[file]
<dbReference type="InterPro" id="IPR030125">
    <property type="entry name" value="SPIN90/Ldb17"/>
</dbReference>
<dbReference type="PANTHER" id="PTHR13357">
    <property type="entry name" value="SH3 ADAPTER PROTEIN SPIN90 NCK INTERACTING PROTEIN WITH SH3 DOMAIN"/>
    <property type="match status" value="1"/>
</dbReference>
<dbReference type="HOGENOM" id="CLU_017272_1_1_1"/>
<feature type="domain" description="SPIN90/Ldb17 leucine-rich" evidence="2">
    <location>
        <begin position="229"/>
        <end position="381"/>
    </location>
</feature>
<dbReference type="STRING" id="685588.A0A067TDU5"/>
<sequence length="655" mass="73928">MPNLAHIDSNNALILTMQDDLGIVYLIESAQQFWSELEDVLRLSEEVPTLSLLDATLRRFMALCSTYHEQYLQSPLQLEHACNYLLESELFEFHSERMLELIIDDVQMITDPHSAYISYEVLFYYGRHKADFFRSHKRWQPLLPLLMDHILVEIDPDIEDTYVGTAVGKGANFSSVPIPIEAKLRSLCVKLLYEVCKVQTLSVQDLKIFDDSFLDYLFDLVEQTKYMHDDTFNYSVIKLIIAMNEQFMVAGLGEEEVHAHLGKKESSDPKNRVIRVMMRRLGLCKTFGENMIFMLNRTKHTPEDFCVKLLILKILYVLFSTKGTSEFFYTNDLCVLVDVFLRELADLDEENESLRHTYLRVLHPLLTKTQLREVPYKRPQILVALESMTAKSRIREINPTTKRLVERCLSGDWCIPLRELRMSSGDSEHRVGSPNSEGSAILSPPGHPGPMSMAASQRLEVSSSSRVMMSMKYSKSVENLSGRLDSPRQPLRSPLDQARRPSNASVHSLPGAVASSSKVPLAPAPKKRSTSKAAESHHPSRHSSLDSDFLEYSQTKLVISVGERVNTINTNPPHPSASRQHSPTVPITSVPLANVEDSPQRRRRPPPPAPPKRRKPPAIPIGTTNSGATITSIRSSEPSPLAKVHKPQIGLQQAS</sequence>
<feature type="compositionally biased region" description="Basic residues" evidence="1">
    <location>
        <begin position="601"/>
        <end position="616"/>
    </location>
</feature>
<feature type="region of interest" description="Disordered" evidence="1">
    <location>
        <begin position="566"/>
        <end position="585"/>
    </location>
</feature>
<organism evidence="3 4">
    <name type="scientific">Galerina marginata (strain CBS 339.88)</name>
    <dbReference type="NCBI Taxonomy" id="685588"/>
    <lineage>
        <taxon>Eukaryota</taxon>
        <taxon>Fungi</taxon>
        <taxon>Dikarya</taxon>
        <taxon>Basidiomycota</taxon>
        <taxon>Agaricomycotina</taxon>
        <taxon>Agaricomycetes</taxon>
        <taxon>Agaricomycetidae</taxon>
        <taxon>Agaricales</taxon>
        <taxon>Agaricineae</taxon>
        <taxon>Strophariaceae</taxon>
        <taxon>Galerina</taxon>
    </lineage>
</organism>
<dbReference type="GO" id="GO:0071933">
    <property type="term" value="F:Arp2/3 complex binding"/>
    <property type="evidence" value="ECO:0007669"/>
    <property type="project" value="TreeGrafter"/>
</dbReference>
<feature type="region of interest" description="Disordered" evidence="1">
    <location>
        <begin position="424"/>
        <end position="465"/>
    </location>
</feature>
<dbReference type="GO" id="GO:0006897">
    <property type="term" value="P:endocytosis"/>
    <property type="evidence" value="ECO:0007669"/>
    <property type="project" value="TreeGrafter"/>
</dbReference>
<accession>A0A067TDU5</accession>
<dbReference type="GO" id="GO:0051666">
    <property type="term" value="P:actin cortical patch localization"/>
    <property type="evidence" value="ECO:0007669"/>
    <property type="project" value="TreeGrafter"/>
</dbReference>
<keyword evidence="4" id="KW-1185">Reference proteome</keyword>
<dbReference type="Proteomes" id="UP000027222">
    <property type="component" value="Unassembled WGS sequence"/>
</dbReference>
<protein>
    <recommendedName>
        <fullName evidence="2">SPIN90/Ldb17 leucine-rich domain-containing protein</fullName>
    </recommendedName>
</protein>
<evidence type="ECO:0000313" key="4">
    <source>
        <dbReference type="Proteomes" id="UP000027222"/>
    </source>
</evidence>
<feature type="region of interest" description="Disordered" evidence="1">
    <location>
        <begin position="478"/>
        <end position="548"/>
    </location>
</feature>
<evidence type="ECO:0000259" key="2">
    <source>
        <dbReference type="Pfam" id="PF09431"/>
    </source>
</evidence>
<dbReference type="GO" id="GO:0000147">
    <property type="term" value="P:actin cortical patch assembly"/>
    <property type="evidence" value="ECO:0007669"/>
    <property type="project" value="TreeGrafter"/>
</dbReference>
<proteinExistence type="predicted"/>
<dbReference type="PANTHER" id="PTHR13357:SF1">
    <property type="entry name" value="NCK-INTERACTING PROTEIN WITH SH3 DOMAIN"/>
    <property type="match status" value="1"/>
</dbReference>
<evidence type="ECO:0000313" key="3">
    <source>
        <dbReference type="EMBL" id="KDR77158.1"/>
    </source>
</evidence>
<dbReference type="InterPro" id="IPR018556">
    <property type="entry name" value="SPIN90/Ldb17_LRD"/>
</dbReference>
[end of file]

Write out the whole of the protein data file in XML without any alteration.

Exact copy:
<dbReference type="InterPro" id="IPR030125">
    <property type="entry name" value="SPIN90/Ldb17"/>
</dbReference>
<dbReference type="PANTHER" id="PTHR13357">
    <property type="entry name" value="SH3 ADAPTER PROTEIN SPIN90 NCK INTERACTING PROTEIN WITH SH3 DOMAIN"/>
    <property type="match status" value="1"/>
</dbReference>
<dbReference type="HOGENOM" id="CLU_017272_1_1_1"/>
<feature type="domain" description="SPIN90/Ldb17 leucine-rich" evidence="2">
    <location>
        <begin position="229"/>
        <end position="381"/>
    </location>
</feature>
<dbReference type="STRING" id="685588.A0A067TDU5"/>
<sequence length="655" mass="73928">MPNLAHIDSNNALILTMQDDLGIVYLIESAQQFWSELEDVLRLSEEVPTLSLLDATLRRFMALCSTYHEQYLQSPLQLEHACNYLLESELFEFHSERMLELIIDDVQMITDPHSAYISYEVLFYYGRHKADFFRSHKRWQPLLPLLMDHILVEIDPDIEDTYVGTAVGKGANFSSVPIPIEAKLRSLCVKLLYEVCKVQTLSVQDLKIFDDSFLDYLFDLVEQTKYMHDDTFNYSVIKLIIAMNEQFMVAGLGEEEVHAHLGKKESSDPKNRVIRVMMRRLGLCKTFGENMIFMLNRTKHTPEDFCVKLLILKILYVLFSTKGTSEFFYTNDLCVLVDVFLRELADLDEENESLRHTYLRVLHPLLTKTQLREVPYKRPQILVALESMTAKSRIREINPTTKRLVERCLSGDWCIPLRELRMSSGDSEHRVGSPNSEGSAILSPPGHPGPMSMAASQRLEVSSSSRVMMSMKYSKSVENLSGRLDSPRQPLRSPLDQARRPSNASVHSLPGAVASSSKVPLAPAPKKRSTSKAAESHHPSRHSSLDSDFLEYSQTKLVISVGERVNTINTNPPHPSASRQHSPTVPITSVPLANVEDSPQRRRRPPPPAPPKRRKPPAIPIGTTNSGATITSIRSSEPSPLAKVHKPQIGLQQAS</sequence>
<feature type="compositionally biased region" description="Basic residues" evidence="1">
    <location>
        <begin position="601"/>
        <end position="616"/>
    </location>
</feature>
<feature type="region of interest" description="Disordered" evidence="1">
    <location>
        <begin position="566"/>
        <end position="585"/>
    </location>
</feature>
<organism evidence="3 4">
    <name type="scientific">Galerina marginata (strain CBS 339.88)</name>
    <dbReference type="NCBI Taxonomy" id="685588"/>
    <lineage>
        <taxon>Eukaryota</taxon>
        <taxon>Fungi</taxon>
        <taxon>Dikarya</taxon>
        <taxon>Basidiomycota</taxon>
        <taxon>Agaricomycotina</taxon>
        <taxon>Agaricomycetes</taxon>
        <taxon>Agaricomycetidae</taxon>
        <taxon>Agaricales</taxon>
        <taxon>Agaricineae</taxon>
        <taxon>Strophariaceae</taxon>
        <taxon>Galerina</taxon>
    </lineage>
</organism>
<dbReference type="GO" id="GO:0071933">
    <property type="term" value="F:Arp2/3 complex binding"/>
    <property type="evidence" value="ECO:0007669"/>
    <property type="project" value="TreeGrafter"/>
</dbReference>
<feature type="region of interest" description="Disordered" evidence="1">
    <location>
        <begin position="424"/>
        <end position="465"/>
    </location>
</feature>
<dbReference type="GO" id="GO:0006897">
    <property type="term" value="P:endocytosis"/>
    <property type="evidence" value="ECO:0007669"/>
    <property type="project" value="TreeGrafter"/>
</dbReference>
<accession>A0A067TDU5</accession>
<dbReference type="GO" id="GO:0051666">
    <property type="term" value="P:actin cortical patch localization"/>
    <property type="evidence" value="ECO:0007669"/>
    <property type="project" value="TreeGrafter"/>
</dbReference>
<keyword evidence="4" id="KW-1185">Reference proteome</keyword>
<dbReference type="Proteomes" id="UP000027222">
    <property type="component" value="Unassembled WGS sequence"/>
</dbReference>
<protein>
    <recommendedName>
        <fullName evidence="2">SPIN90/Ldb17 leucine-rich domain-containing protein</fullName>
    </recommendedName>
</protein>
<evidence type="ECO:0000313" key="4">
    <source>
        <dbReference type="Proteomes" id="UP000027222"/>
    </source>
</evidence>
<feature type="region of interest" description="Disordered" evidence="1">
    <location>
        <begin position="478"/>
        <end position="548"/>
    </location>
</feature>
<evidence type="ECO:0000259" key="2">
    <source>
        <dbReference type="Pfam" id="PF09431"/>
    </source>
</evidence>
<dbReference type="GO" id="GO:0000147">
    <property type="term" value="P:actin cortical patch assembly"/>
    <property type="evidence" value="ECO:0007669"/>
    <property type="project" value="TreeGrafter"/>
</dbReference>
<proteinExistence type="predicted"/>
<dbReference type="PANTHER" id="PTHR13357:SF1">
    <property type="entry name" value="NCK-INTERACTING PROTEIN WITH SH3 DOMAIN"/>
    <property type="match status" value="1"/>
</dbReference>
<evidence type="ECO:0000313" key="3">
    <source>
        <dbReference type="EMBL" id="KDR77158.1"/>
    </source>
</evidence>
<dbReference type="InterPro" id="IPR018556">
    <property type="entry name" value="SPIN90/Ldb17_LRD"/>
</dbReference>